Staying in Canada for this week’s comparative rarity. Montreal born Robert Turner (1920-2012), was a prolific composer, as well as radio program producer and teacher. He studied with a wide range of notable composers early on, including the legendary Roy Harris and Olivier Messiean. Turner’s first success was his String Quartet Number 1, which premiered in 1949, quickly followed by his first major commission; a piece for large symphony orchestra, Opening Night, which I’m posting tonight.
This led to a long string of successful works, primarily commissions for Television, Stage and Radio, which also led to teaching posts at the University of British Columbia, Acadia University and The University Of Manitoba.
Turner was also a confessed eclectic, Turner had a variety of influences, including jazz harmony, folk music and dance, as well as postmodern references and quotations. He described his own music as “tonal” and “lyrical” and he maintained these characteristics with exemplary craftsmanship, being able to marry contemporary techniques with a strong command of mood and evocation – especially of place – in order to write music that engages the audience. He was also a noted orchestrator. Most of his compositions have been written on commission or for particular occasions and reflect his belief that music should be ‘precisely notated, emotional in content and listener-oriented’ (Musicanada, May 1970)*.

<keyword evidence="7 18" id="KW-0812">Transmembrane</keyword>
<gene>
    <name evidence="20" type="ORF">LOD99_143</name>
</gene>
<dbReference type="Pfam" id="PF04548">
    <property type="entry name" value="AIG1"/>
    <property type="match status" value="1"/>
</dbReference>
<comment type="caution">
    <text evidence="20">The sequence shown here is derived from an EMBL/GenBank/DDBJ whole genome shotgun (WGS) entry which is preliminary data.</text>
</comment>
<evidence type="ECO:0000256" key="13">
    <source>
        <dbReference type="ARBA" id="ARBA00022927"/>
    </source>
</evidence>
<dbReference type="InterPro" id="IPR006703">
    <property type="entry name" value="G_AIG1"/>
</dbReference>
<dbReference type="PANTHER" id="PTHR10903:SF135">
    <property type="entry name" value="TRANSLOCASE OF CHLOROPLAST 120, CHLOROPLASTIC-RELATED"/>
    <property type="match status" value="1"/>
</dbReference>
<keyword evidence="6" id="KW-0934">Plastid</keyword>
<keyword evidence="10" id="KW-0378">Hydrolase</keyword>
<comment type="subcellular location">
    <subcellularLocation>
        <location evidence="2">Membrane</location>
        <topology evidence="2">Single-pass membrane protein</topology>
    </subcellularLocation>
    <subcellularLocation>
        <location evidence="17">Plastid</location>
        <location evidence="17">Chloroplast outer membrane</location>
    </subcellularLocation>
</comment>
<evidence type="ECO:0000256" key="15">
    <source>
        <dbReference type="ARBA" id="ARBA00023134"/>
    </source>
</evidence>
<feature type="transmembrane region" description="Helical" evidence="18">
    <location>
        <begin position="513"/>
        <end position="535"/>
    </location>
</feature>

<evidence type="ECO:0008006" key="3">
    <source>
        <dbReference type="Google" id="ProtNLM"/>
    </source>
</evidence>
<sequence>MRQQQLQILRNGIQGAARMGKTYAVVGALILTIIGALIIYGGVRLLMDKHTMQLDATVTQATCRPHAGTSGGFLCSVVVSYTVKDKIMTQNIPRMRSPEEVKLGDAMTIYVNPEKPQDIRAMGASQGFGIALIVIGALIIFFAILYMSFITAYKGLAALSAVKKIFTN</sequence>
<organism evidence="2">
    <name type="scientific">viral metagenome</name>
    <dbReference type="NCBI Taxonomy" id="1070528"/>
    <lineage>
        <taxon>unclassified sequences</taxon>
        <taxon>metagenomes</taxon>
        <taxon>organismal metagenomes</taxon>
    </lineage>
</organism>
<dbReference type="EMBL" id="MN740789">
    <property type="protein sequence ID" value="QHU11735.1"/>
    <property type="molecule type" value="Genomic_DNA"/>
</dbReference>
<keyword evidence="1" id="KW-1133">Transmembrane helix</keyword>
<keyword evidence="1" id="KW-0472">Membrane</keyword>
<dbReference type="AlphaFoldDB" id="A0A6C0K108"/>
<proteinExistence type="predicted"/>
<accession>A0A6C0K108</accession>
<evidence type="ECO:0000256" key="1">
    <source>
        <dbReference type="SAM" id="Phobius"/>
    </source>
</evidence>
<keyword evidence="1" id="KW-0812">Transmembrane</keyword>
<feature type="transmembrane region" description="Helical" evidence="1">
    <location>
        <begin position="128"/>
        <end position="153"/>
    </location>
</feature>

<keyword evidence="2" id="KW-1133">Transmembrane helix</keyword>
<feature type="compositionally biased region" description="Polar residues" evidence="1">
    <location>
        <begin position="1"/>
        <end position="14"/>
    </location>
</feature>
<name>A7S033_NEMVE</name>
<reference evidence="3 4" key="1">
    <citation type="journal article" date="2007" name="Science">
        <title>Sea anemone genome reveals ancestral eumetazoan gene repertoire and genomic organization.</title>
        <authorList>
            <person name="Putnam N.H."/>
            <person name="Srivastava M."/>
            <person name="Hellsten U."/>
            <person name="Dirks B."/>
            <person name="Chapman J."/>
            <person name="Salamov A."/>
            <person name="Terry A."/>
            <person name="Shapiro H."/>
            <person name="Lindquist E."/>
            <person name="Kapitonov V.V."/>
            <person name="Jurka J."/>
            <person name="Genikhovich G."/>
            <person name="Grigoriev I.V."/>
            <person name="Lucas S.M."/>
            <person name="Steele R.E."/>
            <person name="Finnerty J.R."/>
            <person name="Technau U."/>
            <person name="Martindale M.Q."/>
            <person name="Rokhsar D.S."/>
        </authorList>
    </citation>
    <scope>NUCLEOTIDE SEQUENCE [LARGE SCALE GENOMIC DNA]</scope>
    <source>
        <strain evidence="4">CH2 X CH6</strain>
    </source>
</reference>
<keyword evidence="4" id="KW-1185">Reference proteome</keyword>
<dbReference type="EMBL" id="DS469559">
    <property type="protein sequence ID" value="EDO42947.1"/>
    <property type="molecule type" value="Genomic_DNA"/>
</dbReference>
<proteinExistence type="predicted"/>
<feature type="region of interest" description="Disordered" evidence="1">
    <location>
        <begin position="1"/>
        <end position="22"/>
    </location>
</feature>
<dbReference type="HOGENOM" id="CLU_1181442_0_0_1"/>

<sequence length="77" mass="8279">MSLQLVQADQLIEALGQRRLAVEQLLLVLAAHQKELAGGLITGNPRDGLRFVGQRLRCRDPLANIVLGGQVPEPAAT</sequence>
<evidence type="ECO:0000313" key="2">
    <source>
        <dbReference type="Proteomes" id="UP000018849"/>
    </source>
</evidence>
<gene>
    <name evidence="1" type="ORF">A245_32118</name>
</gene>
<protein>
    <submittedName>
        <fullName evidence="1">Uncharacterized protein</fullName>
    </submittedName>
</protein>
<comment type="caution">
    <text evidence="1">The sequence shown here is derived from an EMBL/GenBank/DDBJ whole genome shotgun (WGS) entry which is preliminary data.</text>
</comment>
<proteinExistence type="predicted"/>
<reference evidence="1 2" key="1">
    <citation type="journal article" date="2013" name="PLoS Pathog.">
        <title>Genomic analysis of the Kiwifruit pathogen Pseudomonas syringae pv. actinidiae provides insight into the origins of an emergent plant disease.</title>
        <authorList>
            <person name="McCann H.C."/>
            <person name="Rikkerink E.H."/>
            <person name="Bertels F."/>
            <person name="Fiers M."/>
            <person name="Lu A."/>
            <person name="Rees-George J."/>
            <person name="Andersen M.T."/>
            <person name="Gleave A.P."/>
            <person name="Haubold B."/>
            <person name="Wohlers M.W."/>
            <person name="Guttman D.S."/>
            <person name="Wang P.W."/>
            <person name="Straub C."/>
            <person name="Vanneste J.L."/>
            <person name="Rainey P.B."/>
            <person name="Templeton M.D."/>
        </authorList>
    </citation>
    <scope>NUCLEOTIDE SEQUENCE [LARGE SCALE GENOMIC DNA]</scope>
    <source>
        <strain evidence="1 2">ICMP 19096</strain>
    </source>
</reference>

*Historica Canada website
This recording, offered by the CBC Transcription Service International, was originally done in 1960, which may put it at around the second time this piece had been recorded, the first was presumably in 1955 for the premier, which was performed by the Vancouver Symphony under Irwin Hoffman. This one features the CBC Symphony led by Charles Houdret, himself a cellist and composer as well as conductor, who co-founded the Montreal International Music Competition. According to Historica Canada, Houdret dropped out of sight somewhere in 1964, and it isn’t know if he’s still with us or not – if he is, he’d be 112, since he was born in 1905.
Needless to say, a good performance turned in of a work that bears a strong resemblance to Leonard Bernstein as well as Roy Harris, but is interesting enough on its own to spend some time with.